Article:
There is much more adventure to write about.
      Ron

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  4. Hey Ron - you covered this really well. And I truly enjoyed the experience. People pay doctors for what you're encouraged to do at that show - let yourself go and have a great time at it. Okay - that's a little far flung - but what a way to have some fun. Of course it wouldn't work for some people. But certainly nothing is forced. These folks at CBS have the formula down perfectly. As far as wanting to be a contestant I would fail miserably. As a kid watching the show which was very enjoyable too - tho very formal in it's production - I would have done very well I think. And now, as an adult I don't have a clue about a whole lot of those prices. By the way - is it Jan or Feb 29?

    Pat

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  5. Ron,
    Even before I read Jon's comment, I was thinking the exact same thing. Your storytelling is a gift and your effort paid off. I think you nailed it on this one especially.
    Interesting note about the option for taxes. I had always wondered how some of the winners were able to afford the taxes without selling (possibly at a loss or discount price) the prizes. Now I know.
    I have been to LA on more than one occasion has I have family there. Of course the trip requires flying so I won't be making any trips soon so your posts give me my own private tour.
    Jack

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  6. Ron:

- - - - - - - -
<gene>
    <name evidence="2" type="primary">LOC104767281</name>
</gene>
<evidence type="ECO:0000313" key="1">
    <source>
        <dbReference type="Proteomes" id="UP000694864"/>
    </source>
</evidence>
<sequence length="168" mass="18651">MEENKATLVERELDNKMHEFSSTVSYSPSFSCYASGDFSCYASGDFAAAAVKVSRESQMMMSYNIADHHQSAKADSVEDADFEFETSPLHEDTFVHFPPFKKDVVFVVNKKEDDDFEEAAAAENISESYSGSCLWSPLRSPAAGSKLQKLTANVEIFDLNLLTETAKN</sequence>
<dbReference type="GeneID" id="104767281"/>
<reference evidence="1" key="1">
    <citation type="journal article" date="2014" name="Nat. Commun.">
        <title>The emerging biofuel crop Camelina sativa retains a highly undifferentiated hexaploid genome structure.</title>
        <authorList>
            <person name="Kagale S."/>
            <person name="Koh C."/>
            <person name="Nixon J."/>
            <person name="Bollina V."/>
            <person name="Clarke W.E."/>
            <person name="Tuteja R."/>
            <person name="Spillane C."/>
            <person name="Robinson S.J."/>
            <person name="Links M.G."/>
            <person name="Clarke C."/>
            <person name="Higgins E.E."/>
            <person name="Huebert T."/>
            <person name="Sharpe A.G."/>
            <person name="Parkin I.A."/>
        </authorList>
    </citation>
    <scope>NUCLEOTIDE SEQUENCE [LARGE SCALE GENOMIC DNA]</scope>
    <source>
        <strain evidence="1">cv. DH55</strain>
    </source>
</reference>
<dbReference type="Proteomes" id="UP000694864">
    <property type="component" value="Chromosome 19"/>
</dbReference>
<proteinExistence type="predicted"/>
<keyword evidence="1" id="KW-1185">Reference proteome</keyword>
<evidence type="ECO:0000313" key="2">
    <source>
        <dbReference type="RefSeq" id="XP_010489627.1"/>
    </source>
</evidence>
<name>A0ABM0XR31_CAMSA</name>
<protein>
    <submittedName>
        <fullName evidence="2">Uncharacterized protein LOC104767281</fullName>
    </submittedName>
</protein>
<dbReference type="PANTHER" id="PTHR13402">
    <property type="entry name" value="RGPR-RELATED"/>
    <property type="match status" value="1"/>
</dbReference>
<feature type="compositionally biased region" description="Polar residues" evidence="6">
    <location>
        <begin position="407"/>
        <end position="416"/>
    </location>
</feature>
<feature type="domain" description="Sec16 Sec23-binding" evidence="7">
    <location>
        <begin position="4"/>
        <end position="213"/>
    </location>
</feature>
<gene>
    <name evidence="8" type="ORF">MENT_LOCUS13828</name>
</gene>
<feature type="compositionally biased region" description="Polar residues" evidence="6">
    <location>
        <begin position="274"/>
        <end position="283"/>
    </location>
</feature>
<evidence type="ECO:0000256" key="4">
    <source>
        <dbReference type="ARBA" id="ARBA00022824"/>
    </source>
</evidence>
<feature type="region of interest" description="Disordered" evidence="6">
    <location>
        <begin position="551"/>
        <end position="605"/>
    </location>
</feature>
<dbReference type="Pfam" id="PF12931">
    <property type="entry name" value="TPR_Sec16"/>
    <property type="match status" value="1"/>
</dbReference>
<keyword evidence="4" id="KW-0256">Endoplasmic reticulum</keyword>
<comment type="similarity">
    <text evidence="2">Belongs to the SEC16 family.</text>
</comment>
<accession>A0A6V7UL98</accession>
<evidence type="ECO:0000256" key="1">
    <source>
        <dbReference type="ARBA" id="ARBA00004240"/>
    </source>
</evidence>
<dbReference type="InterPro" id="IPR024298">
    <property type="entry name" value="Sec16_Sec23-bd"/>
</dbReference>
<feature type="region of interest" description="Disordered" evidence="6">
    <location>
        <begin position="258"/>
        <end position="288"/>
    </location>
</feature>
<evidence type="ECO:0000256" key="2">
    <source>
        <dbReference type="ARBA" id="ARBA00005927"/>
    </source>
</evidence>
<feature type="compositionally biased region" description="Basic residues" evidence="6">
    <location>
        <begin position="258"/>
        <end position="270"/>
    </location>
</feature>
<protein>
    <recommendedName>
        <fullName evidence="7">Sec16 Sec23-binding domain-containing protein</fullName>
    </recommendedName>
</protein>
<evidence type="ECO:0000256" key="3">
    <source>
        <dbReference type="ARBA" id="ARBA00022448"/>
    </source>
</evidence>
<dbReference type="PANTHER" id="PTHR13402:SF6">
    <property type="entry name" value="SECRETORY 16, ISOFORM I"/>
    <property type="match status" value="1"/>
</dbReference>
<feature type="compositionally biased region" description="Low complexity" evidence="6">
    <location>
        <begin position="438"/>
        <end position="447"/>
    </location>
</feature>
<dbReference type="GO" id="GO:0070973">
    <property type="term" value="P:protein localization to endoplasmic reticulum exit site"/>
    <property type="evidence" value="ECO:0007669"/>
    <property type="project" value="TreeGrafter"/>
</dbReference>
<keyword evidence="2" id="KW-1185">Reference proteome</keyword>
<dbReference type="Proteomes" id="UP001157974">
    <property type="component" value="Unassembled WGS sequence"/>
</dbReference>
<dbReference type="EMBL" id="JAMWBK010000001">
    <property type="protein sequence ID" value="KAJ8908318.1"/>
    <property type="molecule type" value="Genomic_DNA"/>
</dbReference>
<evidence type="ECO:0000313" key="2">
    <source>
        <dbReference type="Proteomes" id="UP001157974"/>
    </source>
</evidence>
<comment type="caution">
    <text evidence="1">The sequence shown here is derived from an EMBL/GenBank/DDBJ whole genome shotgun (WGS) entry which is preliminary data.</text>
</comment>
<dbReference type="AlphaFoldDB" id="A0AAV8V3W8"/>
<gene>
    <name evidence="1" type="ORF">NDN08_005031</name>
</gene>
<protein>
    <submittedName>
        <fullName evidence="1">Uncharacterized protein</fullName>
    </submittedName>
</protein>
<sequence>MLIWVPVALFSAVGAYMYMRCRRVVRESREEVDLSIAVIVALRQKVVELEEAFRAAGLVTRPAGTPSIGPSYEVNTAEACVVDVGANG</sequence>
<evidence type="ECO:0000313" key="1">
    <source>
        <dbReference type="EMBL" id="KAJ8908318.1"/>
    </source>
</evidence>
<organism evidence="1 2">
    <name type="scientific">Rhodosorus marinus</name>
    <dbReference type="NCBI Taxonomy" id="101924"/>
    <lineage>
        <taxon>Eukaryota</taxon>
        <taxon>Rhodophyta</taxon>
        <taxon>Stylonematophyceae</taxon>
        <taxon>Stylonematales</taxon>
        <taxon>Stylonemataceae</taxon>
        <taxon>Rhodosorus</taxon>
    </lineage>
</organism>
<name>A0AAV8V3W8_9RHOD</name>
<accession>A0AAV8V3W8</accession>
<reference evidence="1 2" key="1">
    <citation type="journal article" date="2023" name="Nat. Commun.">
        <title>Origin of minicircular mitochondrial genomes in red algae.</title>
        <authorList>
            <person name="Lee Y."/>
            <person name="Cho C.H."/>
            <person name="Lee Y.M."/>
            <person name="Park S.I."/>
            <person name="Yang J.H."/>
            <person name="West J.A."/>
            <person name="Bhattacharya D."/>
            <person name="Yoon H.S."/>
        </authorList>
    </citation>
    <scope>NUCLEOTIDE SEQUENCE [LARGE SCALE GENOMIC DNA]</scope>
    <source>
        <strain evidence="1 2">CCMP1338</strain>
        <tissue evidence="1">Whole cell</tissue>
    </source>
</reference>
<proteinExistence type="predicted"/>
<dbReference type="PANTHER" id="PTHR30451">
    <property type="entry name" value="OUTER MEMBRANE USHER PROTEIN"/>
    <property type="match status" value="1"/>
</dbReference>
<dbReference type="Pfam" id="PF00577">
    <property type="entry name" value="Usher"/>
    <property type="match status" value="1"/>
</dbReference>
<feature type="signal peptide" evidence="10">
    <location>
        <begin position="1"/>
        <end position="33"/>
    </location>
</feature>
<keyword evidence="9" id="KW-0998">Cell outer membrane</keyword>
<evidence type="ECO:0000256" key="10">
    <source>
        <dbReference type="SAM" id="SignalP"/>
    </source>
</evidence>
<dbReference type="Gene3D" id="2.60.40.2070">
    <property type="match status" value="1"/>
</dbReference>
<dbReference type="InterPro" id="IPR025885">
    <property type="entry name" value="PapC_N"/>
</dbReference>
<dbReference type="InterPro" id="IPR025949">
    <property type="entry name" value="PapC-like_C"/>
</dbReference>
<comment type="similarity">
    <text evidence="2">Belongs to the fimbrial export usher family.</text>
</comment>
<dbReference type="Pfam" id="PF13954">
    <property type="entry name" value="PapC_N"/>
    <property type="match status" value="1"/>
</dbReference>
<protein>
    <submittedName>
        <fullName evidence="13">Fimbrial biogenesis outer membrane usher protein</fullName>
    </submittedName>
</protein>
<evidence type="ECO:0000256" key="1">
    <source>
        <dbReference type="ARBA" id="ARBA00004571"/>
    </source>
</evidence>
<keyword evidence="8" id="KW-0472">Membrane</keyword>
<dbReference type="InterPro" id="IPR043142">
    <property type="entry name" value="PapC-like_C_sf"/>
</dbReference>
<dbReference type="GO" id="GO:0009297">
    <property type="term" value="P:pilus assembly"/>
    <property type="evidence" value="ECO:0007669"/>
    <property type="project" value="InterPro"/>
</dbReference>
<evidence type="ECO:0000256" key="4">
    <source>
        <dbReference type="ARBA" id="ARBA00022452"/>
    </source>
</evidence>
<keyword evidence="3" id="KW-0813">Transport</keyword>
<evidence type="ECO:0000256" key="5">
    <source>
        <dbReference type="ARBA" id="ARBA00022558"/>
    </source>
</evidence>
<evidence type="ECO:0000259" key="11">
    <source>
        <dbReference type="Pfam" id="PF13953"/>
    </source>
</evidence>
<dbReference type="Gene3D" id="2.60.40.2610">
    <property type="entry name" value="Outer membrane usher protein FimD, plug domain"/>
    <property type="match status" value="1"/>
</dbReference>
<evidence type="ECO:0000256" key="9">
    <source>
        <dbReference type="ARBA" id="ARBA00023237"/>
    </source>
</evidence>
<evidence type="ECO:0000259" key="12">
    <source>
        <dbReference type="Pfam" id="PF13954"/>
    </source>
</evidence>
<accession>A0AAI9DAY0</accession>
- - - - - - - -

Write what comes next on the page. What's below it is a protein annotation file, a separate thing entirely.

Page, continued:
I am so glad you and Pat had fun at the Show. Your description was great, I always wondered what happens at the taping and what people do with the prizes they win. I lived in Hollywood, when I was a young girl and have wonderful memories. My Mom took me to a taping of the Steve Allen Show and when I was a little older, I went to a taping of Shivaree which was a music show. The Byrds were the musical guest that day. It ran from 1965 to 1966. It was fun. Ron, where did the time go? Take care.

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    1. Linda,
      Attending the taping of "The Price is Right!" was great fun. I would love to do it again. Maybe I can talk Pat into going again next year. I watched some of "The Price is Right!" today and now I look at it with new interest because I know exactly how it feels to sit in that studio and how everything works. Great fun!
      Ron

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  7. Hi, Ron. -new follower here. I was intrigued by your 'The Price is Right!' experience & could well see it being a hoot to be an audience member. I didn't realise that TPiR is the longest running game show. That's quite a distinction!

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    1. Bea,
      Welcome to my blog! Always a great way to start of the day with a new blog follower. If you get a chance, you should write for tickets and visit Los Angeles and participate in "The Price is Right!" With so much bad news in the world today, it was a welcome relief to do something just for fun. The whole experience was positive and life enhancing, even though I didn't win a car. Like the folks at "The Price is Right!" say, "Everyone wins!" And they were right.
      Ron

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  8. 4 1/2 hours?
    Count me out!
    The only thing I am willing to sit through for 4.5 hours better have German singing with it.

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    1. Dr. Spo,
      Oh for sure 4 1/2 hours is a long slog. However, they did keep us entertained and the weather was mild. By the time we entered the studio we were wired for sure. One thing is for sure, you wouldn't fall asleep.
      Ron